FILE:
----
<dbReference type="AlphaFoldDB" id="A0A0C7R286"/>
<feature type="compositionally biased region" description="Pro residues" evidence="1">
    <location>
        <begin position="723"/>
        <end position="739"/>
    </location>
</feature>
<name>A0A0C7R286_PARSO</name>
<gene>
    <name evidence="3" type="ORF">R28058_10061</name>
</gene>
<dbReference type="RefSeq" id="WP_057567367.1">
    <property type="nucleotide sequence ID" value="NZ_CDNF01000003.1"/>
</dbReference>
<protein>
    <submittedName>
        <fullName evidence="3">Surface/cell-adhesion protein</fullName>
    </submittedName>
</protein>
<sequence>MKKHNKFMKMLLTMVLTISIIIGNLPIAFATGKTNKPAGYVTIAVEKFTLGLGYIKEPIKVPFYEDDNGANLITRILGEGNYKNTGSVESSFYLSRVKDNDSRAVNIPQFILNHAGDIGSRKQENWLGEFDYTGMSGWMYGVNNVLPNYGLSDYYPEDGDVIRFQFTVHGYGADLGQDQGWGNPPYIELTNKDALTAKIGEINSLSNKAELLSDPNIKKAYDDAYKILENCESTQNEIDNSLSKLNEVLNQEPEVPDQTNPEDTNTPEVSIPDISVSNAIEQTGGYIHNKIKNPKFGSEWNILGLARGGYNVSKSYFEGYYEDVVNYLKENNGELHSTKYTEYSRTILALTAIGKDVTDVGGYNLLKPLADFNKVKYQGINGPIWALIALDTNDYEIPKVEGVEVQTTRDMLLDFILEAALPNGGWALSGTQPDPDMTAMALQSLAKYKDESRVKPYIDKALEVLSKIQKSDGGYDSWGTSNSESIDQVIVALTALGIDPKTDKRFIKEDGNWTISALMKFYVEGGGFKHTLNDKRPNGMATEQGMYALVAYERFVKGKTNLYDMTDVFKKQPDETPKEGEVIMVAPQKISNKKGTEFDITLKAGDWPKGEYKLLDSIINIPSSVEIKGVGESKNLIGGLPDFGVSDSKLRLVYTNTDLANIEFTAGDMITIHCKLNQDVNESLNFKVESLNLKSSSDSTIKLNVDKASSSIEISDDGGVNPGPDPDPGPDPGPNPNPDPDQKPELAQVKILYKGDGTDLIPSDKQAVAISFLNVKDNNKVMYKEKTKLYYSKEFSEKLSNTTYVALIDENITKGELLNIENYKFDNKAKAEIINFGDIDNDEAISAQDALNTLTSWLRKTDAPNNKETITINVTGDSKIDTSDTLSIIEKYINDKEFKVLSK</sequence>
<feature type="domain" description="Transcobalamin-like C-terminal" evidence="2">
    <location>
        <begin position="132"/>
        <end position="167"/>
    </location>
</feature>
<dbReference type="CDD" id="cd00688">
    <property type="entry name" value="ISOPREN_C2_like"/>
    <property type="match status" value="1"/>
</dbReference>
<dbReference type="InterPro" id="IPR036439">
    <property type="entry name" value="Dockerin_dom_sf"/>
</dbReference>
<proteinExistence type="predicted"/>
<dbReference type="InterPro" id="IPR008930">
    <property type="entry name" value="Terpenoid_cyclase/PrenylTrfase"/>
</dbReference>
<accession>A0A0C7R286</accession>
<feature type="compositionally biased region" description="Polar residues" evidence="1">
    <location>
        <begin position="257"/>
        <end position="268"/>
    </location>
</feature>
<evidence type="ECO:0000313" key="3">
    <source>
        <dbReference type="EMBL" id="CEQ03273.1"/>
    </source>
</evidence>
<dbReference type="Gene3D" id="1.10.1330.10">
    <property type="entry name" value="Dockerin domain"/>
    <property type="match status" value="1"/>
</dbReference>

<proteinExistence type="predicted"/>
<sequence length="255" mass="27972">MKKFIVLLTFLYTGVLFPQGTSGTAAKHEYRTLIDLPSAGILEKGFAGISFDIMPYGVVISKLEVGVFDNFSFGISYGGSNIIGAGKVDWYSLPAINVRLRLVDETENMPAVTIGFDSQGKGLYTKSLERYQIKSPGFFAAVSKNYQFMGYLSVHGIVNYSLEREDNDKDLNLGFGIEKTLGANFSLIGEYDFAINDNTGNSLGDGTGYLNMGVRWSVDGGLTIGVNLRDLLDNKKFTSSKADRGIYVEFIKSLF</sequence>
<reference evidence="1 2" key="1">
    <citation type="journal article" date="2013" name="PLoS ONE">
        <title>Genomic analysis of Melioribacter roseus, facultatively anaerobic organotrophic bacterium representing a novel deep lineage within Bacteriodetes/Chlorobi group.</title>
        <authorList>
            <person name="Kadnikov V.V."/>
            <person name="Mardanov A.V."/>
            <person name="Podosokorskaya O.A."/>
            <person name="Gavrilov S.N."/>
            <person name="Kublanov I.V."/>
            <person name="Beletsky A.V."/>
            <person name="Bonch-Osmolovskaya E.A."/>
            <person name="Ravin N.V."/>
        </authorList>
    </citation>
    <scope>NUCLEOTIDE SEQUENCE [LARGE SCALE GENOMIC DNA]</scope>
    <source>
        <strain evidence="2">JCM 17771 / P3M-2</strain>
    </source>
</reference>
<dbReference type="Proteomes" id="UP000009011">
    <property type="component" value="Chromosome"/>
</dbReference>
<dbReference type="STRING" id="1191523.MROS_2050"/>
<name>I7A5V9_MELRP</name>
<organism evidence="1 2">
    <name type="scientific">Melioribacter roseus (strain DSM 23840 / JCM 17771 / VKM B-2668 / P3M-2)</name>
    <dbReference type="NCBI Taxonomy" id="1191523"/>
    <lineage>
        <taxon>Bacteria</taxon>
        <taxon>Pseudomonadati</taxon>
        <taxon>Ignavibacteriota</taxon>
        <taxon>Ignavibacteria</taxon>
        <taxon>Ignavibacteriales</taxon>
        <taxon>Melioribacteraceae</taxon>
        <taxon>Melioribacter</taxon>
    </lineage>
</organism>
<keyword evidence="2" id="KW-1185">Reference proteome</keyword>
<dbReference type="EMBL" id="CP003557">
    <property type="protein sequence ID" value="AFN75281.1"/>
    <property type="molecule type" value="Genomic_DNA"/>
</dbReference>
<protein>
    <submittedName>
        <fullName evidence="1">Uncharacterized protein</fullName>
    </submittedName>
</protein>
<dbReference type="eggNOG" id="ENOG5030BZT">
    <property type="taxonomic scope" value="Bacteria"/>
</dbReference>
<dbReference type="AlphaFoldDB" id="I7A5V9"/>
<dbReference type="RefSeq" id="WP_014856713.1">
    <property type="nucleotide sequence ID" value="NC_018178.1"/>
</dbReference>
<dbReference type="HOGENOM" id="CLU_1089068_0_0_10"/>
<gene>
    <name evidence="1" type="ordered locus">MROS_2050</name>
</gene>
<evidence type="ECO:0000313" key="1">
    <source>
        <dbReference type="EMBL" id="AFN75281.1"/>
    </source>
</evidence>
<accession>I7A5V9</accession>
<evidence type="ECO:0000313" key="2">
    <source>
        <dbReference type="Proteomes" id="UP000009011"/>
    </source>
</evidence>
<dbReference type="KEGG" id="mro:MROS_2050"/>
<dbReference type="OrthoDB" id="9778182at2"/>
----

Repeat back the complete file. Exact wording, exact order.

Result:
<dbReference type="AlphaFoldDB" id="A0A0C7R286"/>
<feature type="compositionally biased region" description="Pro residues" evidence="1">
    <location>
        <begin position="723"/>
        <end position="739"/>
    </location>
</feature>
<name>A0A0C7R286_PARSO</name>
<gene>
    <name evidence="3" type="ORF">R28058_10061</name>
</gene>
<dbReference type="RefSeq" id="WP_057567367.1">
    <property type="nucleotide sequence ID" value="NZ_CDNF01000003.1"/>
</dbReference>
<protein>
    <submittedName>
        <fullName evidence="3">Surface/cell-adhesion protein</fullName>
    </submittedName>
</protein>
<sequence>MKKHNKFMKMLLTMVLTISIIIGNLPIAFATGKTNKPAGYVTIAVEKFTLGLGYIKEPIKVPFYEDDNGANLITRILGEGNYKNTGSVESSFYLSRVKDNDSRAVNIPQFILNHAGDIGSRKQENWLGEFDYTGMSGWMYGVNNVLPNYGLSDYYPEDGDVIRFQFTVHGYGADLGQDQGWGNPPYIELTNKDALTAKIGEINSLSNKAELLSDPNIKKAYDDAYKILENCESTQNEIDNSLSKLNEVLNQEPEVPDQTNPEDTNTPEVSIPDISVSNAIEQTGGYIHNKIKNPKFGSEWNILGLARGGYNVSKSYFEGYYEDVVNYLKENNGELHSTKYTEYSRTILALTAIGKDVTDVGGYNLLKPLADFNKVKYQGINGPIWALIALDTNDYEIPKVEGVEVQTTRDMLLDFILEAALPNGGWALSGTQPDPDMTAMALQSLAKYKDESRVKPYIDKALEVLSKIQKSDGGYDSWGTSNSESIDQVIVALTALGIDPKTDKRFIKEDGNWTISALMKFYVEGGGFKHTLNDKRPNGMATEQGMYALVAYERFVKGKTNLYDMTDVFKKQPDETPKEGEVIMVAPQKISNKKGTEFDITLKAGDWPKGEYKLLDSIINIPSSVEIKGVGESKNLIGGLPDFGVSDSKLRLVYTNTDLANIEFTAGDMITIHCKLNQDVNESLNFKVESLNLKSSSDSTIKLNVDKASSSIEISDDGGVNPGPDPDPGPDPGPNPNPDPDQKPELAQVKILYKGDGTDLIPSDKQAVAISFLNVKDNNKVMYKEKTKLYYSKEFSEKLSNTTYVALIDENITKGELLNIENYKFDNKAKAEIINFGDIDNDEAISAQDALNTLTSWLRKTDAPNNKETITINVTGDSKIDTSDTLSIIEKYINDKEFKVLSK</sequence>
<feature type="domain" description="Transcobalamin-like C-terminal" evidence="2">
    <location>
        <begin position="132"/>
        <end position="167"/>
    </location>
</feature>
<dbReference type="CDD" id="cd00688">
    <property type="entry name" value="ISOPREN_C2_like"/>
    <property type="match status" value="1"/>
</dbReference>
<dbReference type="InterPro" id="IPR036439">
    <property type="entry name" value="Dockerin_dom_sf"/>
</dbReference>
<proteinExistence type="predicted"/>
<dbReference type="InterPro" id="IPR008930">
    <property type="entry name" value="Terpenoid_cyclase/PrenylTrfase"/>
</dbReference>
<accession>A0A0C7R286</accession>
<feature type="compositionally biased region" description="Polar residues" evidence="1">
    <location>
        <begin position="257"/>
        <end position="268"/>
    </location>
</feature>
<evidence type="ECO:0000313" key="3">
    <source>
        <dbReference type="EMBL" id="CEQ03273.1"/>
    </source>
</evidence>
<dbReference type="Gene3D" id="1.10.1330.10">
    <property type="entry name" value="Dockerin domain"/>
    <property type="match status" value="1"/>
</dbReference>

<proteinExistence type="predicted"/>
<sequence length="255" mass="27972">MKKFIVLLTFLYTGVLFPQGTSGTAAKHEYRTLIDLPSAGILEKGFAGISFDIMPYGVVISKLEVGVFDNFSFGISYGGSNIIGAGKVDWYSLPAINVRLRLVDETENMPAVTIGFDSQGKGLYTKSLERYQIKSPGFFAAVSKNYQFMGYLSVHGIVNYSLEREDNDKDLNLGFGIEKTLGANFSLIGEYDFAINDNTGNSLGDGTGYLNMGVRWSVDGGLTIGVNLRDLLDNKKFTSSKADRGIYVEFIKSLF</sequence>
<reference evidence="1 2" key="1">
    <citation type="journal article" date="2013" name="PLoS ONE">
        <title>Genomic analysis of Melioribacter roseus, facultatively anaerobic organotrophic bacterium representing a novel deep lineage within Bacteriodetes/Chlorobi group.</title>
        <authorList>
            <person name="Kadnikov V.V."/>
            <person name="Mardanov A.V."/>
            <person name="Podosokorskaya O.A."/>
            <person name="Gavrilov S.N."/>
            <person name="Kublanov I.V."/>
            <person name="Beletsky A.V."/>
            <person name="Bonch-Osmolovskaya E.A."/>
            <person name="Ravin N.V."/>
        </authorList>
    </citation>
    <scope>NUCLEOTIDE SEQUENCE [LARGE SCALE GENOMIC DNA]</scope>
    <source>
        <strain evidence="2">JCM 17771 / P3M-2</strain>
    </source>
</reference>
<dbReference type="Proteomes" id="UP000009011">
    <property type="component" value="Chromosome"/>
</dbReference>
<dbReference type="STRING" id="1191523.MROS_2050"/>
<name>I7A5V9_MELRP</name>
<organism evidence="1 2">
    <name type="scientific">Melioribacter roseus (strain DSM 23840 / JCM 17771 / VKM B-2668 / P3M-2)</name>
    <dbReference type="NCBI Taxonomy" id="1191523"/>
    <lineage>
        <taxon>Bacteria</taxon>
        <taxon>Pseudomonadati</taxon>
        <taxon>Ignavibacteriota</taxon>
        <taxon>Ignavibacteria</taxon>
        <taxon>Ignavibacteriales</taxon>
        <taxon>Melioribacteraceae</taxon>
        <taxon>Melioribacter</taxon>
    </lineage>
</organism>
<keyword evidence="2" id="KW-1185">Reference proteome</keyword>
<dbReference type="EMBL" id="CP003557">
    <property type="protein sequence ID" value="AFN75281.1"/>
    <property type="molecule type" value="Genomic_DNA"/>
</dbReference>
<protein>
    <submittedName>
        <fullName evidence="1">Uncharacterized protein</fullName>
    </submittedName>
</protein>
<dbReference type="eggNOG" id="ENOG5030BZT">
    <property type="taxonomic scope" value="Bacteria"/>
</dbReference>
<dbReference type="AlphaFoldDB" id="I7A5V9"/>
<dbReference type="RefSeq" id="WP_014856713.1">
    <property type="nucleotide sequence ID" value="NC_018178.1"/>
</dbReference>
<dbReference type="HOGENOM" id="CLU_1089068_0_0_10"/>
<gene>
    <name evidence="1" type="ordered locus">MROS_2050</name>
</gene>
<evidence type="ECO:0000313" key="1">
    <source>
        <dbReference type="EMBL" id="AFN75281.1"/>
    </source>
</evidence>
<accession>I7A5V9</accession>
<evidence type="ECO:0000313" key="2">
    <source>
        <dbReference type="Proteomes" id="UP000009011"/>
    </source>
</evidence>
<dbReference type="KEGG" id="mro:MROS_2050"/>
<dbReference type="OrthoDB" id="9778182at2"/>